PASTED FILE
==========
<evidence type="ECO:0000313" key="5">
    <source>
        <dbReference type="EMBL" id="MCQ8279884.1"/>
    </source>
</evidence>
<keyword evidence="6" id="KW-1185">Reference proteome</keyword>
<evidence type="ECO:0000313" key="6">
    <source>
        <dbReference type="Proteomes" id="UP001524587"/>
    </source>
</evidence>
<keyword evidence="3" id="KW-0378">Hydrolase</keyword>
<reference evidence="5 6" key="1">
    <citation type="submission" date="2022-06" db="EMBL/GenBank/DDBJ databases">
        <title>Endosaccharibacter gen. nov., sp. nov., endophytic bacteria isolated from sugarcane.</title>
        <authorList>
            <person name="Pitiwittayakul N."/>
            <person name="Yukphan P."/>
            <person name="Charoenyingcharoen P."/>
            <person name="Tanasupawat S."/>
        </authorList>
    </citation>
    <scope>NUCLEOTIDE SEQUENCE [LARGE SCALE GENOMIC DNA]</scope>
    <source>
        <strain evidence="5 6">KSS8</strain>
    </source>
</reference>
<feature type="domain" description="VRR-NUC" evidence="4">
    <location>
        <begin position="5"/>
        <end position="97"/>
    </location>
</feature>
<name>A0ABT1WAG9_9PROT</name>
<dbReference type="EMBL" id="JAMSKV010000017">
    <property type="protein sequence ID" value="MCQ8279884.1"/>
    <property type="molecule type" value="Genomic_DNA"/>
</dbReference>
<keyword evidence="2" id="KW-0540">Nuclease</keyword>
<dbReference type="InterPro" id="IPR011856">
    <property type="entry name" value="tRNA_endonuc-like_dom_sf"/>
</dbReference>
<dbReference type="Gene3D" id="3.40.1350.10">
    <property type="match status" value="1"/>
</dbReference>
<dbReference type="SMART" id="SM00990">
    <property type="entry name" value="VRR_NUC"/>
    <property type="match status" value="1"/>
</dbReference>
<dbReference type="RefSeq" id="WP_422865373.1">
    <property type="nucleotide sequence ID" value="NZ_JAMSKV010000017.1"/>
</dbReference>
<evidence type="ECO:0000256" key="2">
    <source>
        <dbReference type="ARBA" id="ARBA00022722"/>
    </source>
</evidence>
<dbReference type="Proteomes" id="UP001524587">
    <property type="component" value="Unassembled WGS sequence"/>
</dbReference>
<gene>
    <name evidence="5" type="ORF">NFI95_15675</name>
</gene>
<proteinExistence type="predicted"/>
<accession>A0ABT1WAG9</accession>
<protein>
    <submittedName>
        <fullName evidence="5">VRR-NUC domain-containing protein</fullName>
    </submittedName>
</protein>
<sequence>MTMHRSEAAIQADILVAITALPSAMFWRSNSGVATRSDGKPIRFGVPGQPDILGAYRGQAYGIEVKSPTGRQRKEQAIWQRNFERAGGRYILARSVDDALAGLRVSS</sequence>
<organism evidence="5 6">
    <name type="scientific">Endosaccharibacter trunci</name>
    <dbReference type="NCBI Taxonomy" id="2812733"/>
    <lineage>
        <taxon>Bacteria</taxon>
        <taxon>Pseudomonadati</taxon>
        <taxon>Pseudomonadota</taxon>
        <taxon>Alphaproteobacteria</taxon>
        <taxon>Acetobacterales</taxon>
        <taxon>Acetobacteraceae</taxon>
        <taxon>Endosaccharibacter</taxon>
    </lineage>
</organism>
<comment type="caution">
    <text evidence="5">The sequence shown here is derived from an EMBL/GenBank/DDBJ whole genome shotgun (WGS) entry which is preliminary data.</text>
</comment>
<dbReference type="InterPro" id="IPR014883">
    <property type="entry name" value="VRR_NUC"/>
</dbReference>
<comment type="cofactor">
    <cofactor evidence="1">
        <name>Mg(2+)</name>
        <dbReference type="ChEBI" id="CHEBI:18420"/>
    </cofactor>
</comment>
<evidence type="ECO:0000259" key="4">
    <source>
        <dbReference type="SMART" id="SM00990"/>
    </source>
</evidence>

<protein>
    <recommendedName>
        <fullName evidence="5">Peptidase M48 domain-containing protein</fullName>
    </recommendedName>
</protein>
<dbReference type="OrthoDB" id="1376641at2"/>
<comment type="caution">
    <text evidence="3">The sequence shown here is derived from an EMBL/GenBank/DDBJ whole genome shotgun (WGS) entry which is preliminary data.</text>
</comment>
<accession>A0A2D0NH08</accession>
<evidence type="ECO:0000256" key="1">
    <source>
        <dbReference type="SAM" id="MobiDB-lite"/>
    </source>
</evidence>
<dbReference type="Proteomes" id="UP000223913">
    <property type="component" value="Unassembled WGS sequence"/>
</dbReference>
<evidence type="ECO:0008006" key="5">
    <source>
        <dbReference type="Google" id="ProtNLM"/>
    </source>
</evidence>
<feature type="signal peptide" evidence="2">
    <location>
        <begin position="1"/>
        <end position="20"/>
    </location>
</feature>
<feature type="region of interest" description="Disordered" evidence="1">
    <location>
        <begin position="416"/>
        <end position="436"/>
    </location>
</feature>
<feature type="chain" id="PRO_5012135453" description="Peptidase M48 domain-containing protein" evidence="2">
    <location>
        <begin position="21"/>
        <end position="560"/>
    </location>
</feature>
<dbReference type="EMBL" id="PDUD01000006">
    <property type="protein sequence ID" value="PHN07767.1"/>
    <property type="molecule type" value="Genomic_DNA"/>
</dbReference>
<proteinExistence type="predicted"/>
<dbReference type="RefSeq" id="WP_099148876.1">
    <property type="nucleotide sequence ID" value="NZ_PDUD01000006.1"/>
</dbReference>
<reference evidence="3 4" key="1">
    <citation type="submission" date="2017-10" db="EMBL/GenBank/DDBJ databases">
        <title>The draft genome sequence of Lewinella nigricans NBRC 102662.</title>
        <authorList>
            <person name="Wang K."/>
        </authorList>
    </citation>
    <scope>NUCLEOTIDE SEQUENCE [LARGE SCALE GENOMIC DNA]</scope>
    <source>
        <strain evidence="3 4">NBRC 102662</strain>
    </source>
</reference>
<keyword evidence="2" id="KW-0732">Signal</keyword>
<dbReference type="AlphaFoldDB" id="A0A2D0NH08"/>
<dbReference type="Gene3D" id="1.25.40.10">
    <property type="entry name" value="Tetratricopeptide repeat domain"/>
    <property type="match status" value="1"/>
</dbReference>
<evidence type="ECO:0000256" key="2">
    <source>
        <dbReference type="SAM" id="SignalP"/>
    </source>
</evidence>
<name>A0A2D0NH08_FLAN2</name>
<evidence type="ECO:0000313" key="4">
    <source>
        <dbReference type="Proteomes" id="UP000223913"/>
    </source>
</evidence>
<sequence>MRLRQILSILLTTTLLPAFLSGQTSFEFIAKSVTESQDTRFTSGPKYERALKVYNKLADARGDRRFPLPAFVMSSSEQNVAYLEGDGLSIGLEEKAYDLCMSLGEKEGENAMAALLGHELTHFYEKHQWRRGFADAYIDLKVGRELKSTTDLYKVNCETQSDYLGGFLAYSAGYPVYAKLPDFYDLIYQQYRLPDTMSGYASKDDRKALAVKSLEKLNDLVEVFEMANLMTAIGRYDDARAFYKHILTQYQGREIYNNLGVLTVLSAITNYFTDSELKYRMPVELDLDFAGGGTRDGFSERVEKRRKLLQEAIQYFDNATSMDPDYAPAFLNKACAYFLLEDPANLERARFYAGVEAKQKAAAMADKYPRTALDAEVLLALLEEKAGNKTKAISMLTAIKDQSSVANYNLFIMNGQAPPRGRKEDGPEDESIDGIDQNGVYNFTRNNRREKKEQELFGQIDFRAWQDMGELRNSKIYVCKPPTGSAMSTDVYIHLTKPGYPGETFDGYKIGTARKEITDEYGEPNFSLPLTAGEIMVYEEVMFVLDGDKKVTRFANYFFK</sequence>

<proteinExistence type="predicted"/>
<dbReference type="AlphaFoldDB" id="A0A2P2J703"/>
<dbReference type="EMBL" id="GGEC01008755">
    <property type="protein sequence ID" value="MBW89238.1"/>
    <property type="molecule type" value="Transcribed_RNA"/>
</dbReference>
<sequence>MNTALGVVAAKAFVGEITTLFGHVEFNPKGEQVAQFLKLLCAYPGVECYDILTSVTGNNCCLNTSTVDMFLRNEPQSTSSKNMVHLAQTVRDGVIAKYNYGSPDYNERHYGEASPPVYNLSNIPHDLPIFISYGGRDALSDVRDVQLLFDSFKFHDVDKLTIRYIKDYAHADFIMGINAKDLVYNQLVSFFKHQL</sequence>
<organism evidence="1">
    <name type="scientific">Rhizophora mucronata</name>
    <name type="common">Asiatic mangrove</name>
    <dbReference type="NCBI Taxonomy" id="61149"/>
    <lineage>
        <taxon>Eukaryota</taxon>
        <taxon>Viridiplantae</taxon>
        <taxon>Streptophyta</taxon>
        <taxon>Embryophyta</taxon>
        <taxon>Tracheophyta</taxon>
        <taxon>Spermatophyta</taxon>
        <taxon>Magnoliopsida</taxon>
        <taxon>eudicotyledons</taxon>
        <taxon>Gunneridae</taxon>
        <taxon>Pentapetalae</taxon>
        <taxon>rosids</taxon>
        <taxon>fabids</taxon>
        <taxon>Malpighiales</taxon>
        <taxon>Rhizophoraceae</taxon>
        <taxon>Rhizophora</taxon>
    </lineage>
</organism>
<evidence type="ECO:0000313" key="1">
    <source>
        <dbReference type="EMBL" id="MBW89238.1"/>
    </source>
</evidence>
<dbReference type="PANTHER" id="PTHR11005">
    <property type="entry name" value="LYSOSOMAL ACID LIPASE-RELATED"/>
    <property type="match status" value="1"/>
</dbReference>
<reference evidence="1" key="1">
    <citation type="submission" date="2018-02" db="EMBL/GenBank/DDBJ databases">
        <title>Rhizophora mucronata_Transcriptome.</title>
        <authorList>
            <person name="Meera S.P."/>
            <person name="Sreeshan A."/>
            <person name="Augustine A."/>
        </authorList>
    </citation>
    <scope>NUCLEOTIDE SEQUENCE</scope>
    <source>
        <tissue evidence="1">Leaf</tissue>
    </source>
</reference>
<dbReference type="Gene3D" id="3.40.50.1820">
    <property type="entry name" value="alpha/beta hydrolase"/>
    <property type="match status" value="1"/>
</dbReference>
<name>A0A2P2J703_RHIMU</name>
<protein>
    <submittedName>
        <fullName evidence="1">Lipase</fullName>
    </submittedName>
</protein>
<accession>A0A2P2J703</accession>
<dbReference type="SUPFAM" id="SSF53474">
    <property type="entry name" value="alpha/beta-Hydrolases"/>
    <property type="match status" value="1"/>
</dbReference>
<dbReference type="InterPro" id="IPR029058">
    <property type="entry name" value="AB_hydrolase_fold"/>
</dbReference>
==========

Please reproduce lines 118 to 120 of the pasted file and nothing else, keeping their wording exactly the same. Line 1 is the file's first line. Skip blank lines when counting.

    <property type="component" value="Unassembled WGS sequence"/>
</dbReference>
<evidence type="ECO:0008006" key="5">